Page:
Monday, July 13, 2009

Down-Home Vegetable Plate

When I was back home in Alabama for my father's passing, I got to eat a vegetable plate for lunch. Usually, you get to choose five different vegetables to fill your plate. Here in the Northwest, this isn't offered in restaurants. However, it's the norm or tradition in the South. No meat is on the plate. But lots of vegetables are included. Here are examples: butter beans, country green beans, pinto beans, collards, cream corn, turnip greens, fried okra, black-eye peas, field peas, purple hull peas, sweet potatoes, squash casserole, fried green tomatoes, skillet cornbread, etc...

This is the type of food I grew up with. Meat was expensive for my parents to feed six kids, so we had vegetable meals often. My dad loved to grow vegetables, so they were plentiful and practically free. We did have roast meat on Sundays, one night during the week we would havefried chicken, and another night of the week we would have pork chops. Otherwise we had meatless meals throughout the rest of the week. I remember having steak maybe five times before the age of twenty. That was a rarity. Occasionally, we had spaghetti, but not very often, maybe once every other month. We rarely ate out, due to the cost of feeding a family of eight. But the few times we did, we ate catfish with hushpuppies at Catfish King in Ensley. When we moved to the gulf coast area, we were given seafood as gifts from people. Then we got to eat shrimp and oysters.

Nowadays, people take eating out for granted. Like I pointed out, growing up we always ate at home. My poor mother had to cook three meals a day most all her life. Mother always sent my father off to work with a home cooked breakfast and my father came home from work for his lunch break, she always had a nice lunch prepared. Of course, she cooked supper everynight just like clockwork. One night a year, she was taken out for a special dinner, that was on their wedding anniversary. My father worked very hard physically, and he felt that eating out was a waste of money.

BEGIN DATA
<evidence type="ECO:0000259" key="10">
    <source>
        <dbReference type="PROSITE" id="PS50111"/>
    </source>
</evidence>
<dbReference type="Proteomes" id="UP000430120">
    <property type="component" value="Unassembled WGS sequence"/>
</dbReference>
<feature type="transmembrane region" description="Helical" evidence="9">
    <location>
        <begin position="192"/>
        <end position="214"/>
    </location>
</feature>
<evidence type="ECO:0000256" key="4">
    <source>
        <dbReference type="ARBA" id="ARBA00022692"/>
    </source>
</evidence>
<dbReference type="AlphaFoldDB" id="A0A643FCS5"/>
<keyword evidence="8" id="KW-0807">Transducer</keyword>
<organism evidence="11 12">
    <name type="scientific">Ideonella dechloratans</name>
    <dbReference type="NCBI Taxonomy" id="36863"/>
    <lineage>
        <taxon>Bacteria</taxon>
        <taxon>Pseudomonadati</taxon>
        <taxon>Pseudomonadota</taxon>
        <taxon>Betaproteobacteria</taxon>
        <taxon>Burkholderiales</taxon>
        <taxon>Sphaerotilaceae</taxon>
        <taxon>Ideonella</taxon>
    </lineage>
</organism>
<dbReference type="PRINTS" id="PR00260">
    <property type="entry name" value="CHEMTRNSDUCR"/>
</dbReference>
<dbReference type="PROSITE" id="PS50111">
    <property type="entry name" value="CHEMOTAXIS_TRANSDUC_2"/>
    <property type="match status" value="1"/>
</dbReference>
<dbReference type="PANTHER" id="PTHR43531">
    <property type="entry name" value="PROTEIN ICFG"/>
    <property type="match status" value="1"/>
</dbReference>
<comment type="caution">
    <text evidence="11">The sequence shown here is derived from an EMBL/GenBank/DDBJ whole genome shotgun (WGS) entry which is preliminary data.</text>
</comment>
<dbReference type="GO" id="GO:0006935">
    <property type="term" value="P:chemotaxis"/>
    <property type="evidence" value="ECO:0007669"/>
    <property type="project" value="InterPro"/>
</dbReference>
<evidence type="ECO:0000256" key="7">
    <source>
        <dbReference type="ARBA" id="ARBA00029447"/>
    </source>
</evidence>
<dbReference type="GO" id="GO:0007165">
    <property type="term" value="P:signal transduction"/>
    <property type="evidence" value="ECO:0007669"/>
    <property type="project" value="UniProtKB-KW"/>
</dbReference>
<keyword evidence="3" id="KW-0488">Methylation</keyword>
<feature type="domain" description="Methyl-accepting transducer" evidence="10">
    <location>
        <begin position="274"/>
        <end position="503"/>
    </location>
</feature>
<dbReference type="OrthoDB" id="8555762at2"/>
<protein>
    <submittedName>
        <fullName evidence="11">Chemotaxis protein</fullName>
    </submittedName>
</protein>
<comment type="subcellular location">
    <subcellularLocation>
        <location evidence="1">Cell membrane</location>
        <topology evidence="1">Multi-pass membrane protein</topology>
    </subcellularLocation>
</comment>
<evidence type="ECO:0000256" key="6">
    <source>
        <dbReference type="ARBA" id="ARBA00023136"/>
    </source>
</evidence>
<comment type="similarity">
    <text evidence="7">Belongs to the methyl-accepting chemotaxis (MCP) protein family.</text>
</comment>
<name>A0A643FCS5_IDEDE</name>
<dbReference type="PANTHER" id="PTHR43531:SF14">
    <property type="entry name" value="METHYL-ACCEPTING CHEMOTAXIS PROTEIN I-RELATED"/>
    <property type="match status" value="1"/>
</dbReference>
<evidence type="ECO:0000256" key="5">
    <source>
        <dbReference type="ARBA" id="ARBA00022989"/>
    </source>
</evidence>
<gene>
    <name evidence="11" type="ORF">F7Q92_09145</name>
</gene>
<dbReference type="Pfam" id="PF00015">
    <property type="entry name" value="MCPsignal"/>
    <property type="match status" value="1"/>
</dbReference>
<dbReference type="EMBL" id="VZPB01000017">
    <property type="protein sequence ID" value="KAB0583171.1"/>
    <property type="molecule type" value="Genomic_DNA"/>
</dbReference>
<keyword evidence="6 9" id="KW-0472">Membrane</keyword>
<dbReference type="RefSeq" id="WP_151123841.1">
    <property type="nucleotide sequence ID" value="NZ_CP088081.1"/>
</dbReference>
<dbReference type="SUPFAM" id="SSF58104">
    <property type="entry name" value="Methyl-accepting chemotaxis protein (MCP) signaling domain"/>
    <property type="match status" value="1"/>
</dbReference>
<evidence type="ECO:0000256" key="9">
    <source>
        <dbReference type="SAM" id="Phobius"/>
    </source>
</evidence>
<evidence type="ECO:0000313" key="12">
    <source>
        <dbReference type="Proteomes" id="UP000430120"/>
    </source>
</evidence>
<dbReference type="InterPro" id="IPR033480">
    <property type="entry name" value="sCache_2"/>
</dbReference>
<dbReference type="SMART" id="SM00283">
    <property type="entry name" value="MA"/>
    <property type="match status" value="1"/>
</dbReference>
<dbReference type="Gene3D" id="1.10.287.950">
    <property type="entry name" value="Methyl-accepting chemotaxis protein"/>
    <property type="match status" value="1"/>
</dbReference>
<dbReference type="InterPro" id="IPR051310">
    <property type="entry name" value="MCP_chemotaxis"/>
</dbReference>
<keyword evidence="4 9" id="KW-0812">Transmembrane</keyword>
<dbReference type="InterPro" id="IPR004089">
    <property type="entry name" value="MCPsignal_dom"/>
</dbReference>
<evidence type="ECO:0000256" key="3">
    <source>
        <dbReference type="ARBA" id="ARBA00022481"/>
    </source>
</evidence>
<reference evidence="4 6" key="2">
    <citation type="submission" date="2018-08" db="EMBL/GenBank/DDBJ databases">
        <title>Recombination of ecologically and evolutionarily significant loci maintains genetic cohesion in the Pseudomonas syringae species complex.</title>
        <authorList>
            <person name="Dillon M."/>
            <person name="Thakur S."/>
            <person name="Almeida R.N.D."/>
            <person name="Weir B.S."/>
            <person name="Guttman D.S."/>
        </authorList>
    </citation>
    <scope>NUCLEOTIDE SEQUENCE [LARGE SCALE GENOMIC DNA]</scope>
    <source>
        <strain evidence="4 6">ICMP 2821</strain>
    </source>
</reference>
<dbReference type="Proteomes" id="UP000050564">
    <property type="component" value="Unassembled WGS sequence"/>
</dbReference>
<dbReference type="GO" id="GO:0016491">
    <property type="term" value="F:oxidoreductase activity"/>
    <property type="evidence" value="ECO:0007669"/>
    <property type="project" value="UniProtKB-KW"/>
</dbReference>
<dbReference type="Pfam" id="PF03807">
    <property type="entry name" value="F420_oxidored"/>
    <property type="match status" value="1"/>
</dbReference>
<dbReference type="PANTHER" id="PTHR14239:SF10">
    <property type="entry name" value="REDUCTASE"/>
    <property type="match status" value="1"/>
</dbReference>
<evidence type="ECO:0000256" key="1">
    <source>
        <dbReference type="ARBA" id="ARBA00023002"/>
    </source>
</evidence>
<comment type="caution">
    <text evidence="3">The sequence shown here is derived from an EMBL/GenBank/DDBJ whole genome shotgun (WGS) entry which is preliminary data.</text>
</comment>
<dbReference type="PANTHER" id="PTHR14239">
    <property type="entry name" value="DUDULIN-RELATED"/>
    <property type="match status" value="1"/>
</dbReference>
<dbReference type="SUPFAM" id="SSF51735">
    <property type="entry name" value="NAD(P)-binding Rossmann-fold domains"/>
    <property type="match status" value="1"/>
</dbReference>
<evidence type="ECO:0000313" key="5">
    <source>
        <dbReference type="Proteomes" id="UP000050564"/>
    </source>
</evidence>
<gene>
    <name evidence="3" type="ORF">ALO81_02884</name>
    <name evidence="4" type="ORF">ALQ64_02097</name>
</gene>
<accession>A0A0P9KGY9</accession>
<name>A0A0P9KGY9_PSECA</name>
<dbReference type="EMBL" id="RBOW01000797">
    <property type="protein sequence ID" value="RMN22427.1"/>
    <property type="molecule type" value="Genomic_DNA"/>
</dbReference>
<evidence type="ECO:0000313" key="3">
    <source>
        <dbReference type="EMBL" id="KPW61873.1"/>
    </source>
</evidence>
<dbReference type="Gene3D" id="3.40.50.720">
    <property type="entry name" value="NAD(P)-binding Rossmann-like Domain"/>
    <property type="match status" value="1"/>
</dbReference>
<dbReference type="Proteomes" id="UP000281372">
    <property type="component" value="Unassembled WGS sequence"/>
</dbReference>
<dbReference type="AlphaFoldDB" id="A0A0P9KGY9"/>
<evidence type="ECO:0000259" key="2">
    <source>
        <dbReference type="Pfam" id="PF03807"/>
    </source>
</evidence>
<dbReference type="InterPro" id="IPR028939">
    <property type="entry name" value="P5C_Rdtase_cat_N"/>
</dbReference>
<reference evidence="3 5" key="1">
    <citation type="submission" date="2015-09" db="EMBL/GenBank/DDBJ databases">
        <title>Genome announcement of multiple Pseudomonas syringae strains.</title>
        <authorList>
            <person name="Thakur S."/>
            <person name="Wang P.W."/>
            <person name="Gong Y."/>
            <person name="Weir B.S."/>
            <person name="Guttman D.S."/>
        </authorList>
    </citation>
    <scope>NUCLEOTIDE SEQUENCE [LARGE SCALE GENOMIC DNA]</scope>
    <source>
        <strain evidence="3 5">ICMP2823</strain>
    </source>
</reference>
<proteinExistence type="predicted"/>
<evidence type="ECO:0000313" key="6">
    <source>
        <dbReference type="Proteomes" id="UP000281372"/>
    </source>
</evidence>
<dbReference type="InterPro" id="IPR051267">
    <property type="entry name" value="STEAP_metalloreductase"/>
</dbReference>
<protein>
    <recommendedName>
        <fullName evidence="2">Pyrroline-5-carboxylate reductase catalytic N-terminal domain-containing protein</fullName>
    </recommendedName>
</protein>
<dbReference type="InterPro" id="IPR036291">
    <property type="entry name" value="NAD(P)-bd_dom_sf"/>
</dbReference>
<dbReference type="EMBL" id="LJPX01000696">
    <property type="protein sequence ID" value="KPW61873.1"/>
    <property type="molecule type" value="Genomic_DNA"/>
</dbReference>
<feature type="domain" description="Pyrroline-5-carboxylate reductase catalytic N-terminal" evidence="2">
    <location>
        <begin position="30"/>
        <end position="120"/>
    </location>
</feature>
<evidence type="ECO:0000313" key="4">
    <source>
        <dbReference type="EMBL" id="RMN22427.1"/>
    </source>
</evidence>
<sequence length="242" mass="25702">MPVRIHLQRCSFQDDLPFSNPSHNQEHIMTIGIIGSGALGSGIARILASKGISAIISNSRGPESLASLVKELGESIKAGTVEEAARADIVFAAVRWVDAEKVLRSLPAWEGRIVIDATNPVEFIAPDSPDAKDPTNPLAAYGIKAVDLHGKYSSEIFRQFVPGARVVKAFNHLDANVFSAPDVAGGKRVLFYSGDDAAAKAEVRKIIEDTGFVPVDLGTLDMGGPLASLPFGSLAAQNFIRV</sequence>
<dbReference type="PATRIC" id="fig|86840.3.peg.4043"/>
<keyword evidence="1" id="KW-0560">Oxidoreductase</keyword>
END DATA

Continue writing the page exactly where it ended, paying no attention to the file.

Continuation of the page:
When I was four or five years old, I remember my father taking our family out to eat after church one Sunday at Jack's Hamburgers in Pelham/Alabaster area. We all got to order a burger, fries and a shake. It was such a big deal, I'll never forget it. Someone had given my daddy a gift of money, so he felt he could splurge. Funny the things we remember, isn't it?

I'm pretty spoiled now. There's not a week that goes by that I don't eat at least one meal out. If I'm not feeling well, Dale will pick something up for us to eat. My, how things have changed. I guess I'm making up for all the years I could never even darken the doors of restaurants. Who know, maybe by eating all those vegetables growing up, I'll live to be one hundred years old!

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